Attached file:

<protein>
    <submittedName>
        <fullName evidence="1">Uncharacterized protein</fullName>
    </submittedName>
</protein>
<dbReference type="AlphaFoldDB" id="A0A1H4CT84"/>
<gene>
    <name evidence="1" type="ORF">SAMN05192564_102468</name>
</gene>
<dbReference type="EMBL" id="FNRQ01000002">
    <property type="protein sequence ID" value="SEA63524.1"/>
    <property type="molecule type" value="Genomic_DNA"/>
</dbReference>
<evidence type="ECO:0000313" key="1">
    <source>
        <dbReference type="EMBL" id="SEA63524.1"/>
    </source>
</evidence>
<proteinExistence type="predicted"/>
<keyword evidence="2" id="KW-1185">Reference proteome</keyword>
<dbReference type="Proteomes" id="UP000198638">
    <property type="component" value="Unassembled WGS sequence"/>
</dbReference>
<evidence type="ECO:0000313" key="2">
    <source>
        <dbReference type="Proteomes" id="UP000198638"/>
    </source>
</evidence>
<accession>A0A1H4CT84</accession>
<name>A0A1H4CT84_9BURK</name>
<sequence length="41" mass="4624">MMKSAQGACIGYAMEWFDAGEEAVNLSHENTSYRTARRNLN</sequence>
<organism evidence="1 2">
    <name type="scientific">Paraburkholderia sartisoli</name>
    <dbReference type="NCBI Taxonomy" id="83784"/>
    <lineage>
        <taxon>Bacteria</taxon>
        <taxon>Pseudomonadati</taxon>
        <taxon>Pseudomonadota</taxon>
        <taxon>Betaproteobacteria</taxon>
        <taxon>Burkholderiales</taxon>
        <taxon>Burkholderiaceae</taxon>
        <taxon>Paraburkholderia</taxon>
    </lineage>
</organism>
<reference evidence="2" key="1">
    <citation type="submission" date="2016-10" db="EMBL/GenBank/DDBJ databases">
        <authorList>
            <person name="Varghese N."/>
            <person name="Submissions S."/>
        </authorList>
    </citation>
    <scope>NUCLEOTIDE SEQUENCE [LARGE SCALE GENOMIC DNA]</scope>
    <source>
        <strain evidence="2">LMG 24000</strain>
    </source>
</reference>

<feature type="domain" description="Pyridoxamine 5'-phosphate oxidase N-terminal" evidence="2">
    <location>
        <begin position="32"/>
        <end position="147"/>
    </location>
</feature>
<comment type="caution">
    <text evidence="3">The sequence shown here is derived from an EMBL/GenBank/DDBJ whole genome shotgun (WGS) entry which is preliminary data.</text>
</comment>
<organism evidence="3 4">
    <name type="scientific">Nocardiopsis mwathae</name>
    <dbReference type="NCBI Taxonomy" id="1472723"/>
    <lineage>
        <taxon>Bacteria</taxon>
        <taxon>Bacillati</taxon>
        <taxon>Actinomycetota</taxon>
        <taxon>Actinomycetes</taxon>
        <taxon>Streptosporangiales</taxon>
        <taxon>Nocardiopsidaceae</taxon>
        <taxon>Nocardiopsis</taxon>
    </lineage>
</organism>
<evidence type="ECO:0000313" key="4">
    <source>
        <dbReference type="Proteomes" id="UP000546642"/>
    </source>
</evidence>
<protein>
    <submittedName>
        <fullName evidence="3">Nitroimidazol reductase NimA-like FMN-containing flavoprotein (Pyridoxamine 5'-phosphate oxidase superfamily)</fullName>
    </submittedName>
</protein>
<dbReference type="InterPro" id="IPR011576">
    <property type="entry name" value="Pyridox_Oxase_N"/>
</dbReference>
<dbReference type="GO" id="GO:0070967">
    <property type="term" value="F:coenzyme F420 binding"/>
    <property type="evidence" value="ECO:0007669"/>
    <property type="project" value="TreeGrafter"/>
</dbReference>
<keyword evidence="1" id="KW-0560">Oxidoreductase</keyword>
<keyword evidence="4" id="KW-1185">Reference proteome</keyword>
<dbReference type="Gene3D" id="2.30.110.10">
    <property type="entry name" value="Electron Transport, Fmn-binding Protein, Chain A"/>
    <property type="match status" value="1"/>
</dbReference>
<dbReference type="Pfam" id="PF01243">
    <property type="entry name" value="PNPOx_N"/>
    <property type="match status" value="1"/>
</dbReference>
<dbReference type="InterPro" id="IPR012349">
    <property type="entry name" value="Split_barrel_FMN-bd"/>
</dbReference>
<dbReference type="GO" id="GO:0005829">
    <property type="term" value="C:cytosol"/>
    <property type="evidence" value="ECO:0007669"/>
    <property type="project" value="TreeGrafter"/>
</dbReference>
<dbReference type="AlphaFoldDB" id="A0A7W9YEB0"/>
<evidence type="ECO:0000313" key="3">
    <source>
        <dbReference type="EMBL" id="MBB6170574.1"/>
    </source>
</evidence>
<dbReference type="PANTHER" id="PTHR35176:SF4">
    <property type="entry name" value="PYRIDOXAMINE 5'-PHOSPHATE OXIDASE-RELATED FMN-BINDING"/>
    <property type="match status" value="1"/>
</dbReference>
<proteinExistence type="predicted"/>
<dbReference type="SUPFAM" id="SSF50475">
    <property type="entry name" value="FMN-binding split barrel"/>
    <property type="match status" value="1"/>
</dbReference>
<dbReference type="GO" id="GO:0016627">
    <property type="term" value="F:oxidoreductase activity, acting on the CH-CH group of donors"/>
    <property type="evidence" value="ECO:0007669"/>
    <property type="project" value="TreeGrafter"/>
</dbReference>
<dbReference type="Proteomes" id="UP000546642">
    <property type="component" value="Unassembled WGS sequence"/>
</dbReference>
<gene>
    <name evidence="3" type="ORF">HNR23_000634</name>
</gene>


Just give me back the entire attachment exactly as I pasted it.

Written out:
<protein>
    <submittedName>
        <fullName evidence="1">Uncharacterized protein</fullName>
    </submittedName>
</protein>
<dbReference type="AlphaFoldDB" id="A0A1H4CT84"/>
<gene>
    <name evidence="1" type="ORF">SAMN05192564_102468</name>
</gene>
<dbReference type="EMBL" id="FNRQ01000002">
    <property type="protein sequence ID" value="SEA63524.1"/>
    <property type="molecule type" value="Genomic_DNA"/>
</dbReference>
<evidence type="ECO:0000313" key="1">
    <source>
        <dbReference type="EMBL" id="SEA63524.1"/>
    </source>
</evidence>
<proteinExistence type="predicted"/>
<keyword evidence="2" id="KW-1185">Reference proteome</keyword>
<dbReference type="Proteomes" id="UP000198638">
    <property type="component" value="Unassembled WGS sequence"/>
</dbReference>
<evidence type="ECO:0000313" key="2">
    <source>
        <dbReference type="Proteomes" id="UP000198638"/>
    </source>
</evidence>
<accession>A0A1H4CT84</accession>
<name>A0A1H4CT84_9BURK</name>
<sequence length="41" mass="4624">MMKSAQGACIGYAMEWFDAGEEAVNLSHENTSYRTARRNLN</sequence>
<organism evidence="1 2">
    <name type="scientific">Paraburkholderia sartisoli</name>
    <dbReference type="NCBI Taxonomy" id="83784"/>
    <lineage>
        <taxon>Bacteria</taxon>
        <taxon>Pseudomonadati</taxon>
        <taxon>Pseudomonadota</taxon>
        <taxon>Betaproteobacteria</taxon>
        <taxon>Burkholderiales</taxon>
        <taxon>Burkholderiaceae</taxon>
        <taxon>Paraburkholderia</taxon>
    </lineage>
</organism>
<reference evidence="2" key="1">
    <citation type="submission" date="2016-10" db="EMBL/GenBank/DDBJ databases">
        <authorList>
            <person name="Varghese N."/>
            <person name="Submissions S."/>
        </authorList>
    </citation>
    <scope>NUCLEOTIDE SEQUENCE [LARGE SCALE GENOMIC DNA]</scope>
    <source>
        <strain evidence="2">LMG 24000</strain>
    </source>
</reference>

<feature type="domain" description="Pyridoxamine 5'-phosphate oxidase N-terminal" evidence="2">
    <location>
        <begin position="32"/>
        <end position="147"/>
    </location>
</feature>
<comment type="caution">
    <text evidence="3">The sequence shown here is derived from an EMBL/GenBank/DDBJ whole genome shotgun (WGS) entry which is preliminary data.</text>
</comment>
<organism evidence="3 4">
    <name type="scientific">Nocardiopsis mwathae</name>
    <dbReference type="NCBI Taxonomy" id="1472723"/>
    <lineage>
        <taxon>Bacteria</taxon>
        <taxon>Bacillati</taxon>
        <taxon>Actinomycetota</taxon>
        <taxon>Actinomycetes</taxon>
        <taxon>Streptosporangiales</taxon>
        <taxon>Nocardiopsidaceae</taxon>
        <taxon>Nocardiopsis</taxon>
    </lineage>
</organism>
<evidence type="ECO:0000313" key="4">
    <source>
        <dbReference type="Proteomes" id="UP000546642"/>
    </source>
</evidence>
<protein>
    <submittedName>
        <fullName evidence="3">Nitroimidazol reductase NimA-like FMN-containing flavoprotein (Pyridoxamine 5'-phosphate oxidase superfamily)</fullName>
    </submittedName>
</protein>
<dbReference type="InterPro" id="IPR011576">
    <property type="entry name" value="Pyridox_Oxase_N"/>
</dbReference>
<dbReference type="GO" id="GO:0070967">
    <property type="term" value="F:coenzyme F420 binding"/>
    <property type="evidence" value="ECO:0007669"/>
    <property type="project" value="TreeGrafter"/>
</dbReference>
<keyword evidence="1" id="KW-0560">Oxidoreductase</keyword>
<keyword evidence="4" id="KW-1185">Reference proteome</keyword>
<dbReference type="Gene3D" id="2.30.110.10">
    <property type="entry name" value="Electron Transport, Fmn-binding Protein, Chain A"/>
    <property type="match status" value="1"/>
</dbReference>
<dbReference type="Pfam" id="PF01243">
    <property type="entry name" value="PNPOx_N"/>
    <property type="match status" value="1"/>
</dbReference>
<dbReference type="InterPro" id="IPR012349">
    <property type="entry name" value="Split_barrel_FMN-bd"/>
</dbReference>
<dbReference type="GO" id="GO:0005829">
    <property type="term" value="C:cytosol"/>
    <property type="evidence" value="ECO:0007669"/>
    <property type="project" value="TreeGrafter"/>
</dbReference>
<dbReference type="AlphaFoldDB" id="A0A7W9YEB0"/>
<evidence type="ECO:0000313" key="3">
    <source>
        <dbReference type="EMBL" id="MBB6170574.1"/>
    </source>
</evidence>
<dbReference type="PANTHER" id="PTHR35176:SF4">
    <property type="entry name" value="PYRIDOXAMINE 5'-PHOSPHATE OXIDASE-RELATED FMN-BINDING"/>
    <property type="match status" value="1"/>
</dbReference>
<proteinExistence type="predicted"/>
<dbReference type="SUPFAM" id="SSF50475">
    <property type="entry name" value="FMN-binding split barrel"/>
    <property type="match status" value="1"/>
</dbReference>
<dbReference type="GO" id="GO:0016627">
    <property type="term" value="F:oxidoreductase activity, acting on the CH-CH group of donors"/>
    <property type="evidence" value="ECO:0007669"/>
    <property type="project" value="TreeGrafter"/>
</dbReference>
<dbReference type="Proteomes" id="UP000546642">
    <property type="component" value="Unassembled WGS sequence"/>
</dbReference>
<gene>
    <name evidence="3" type="ORF">HNR23_000634</name>
</gene>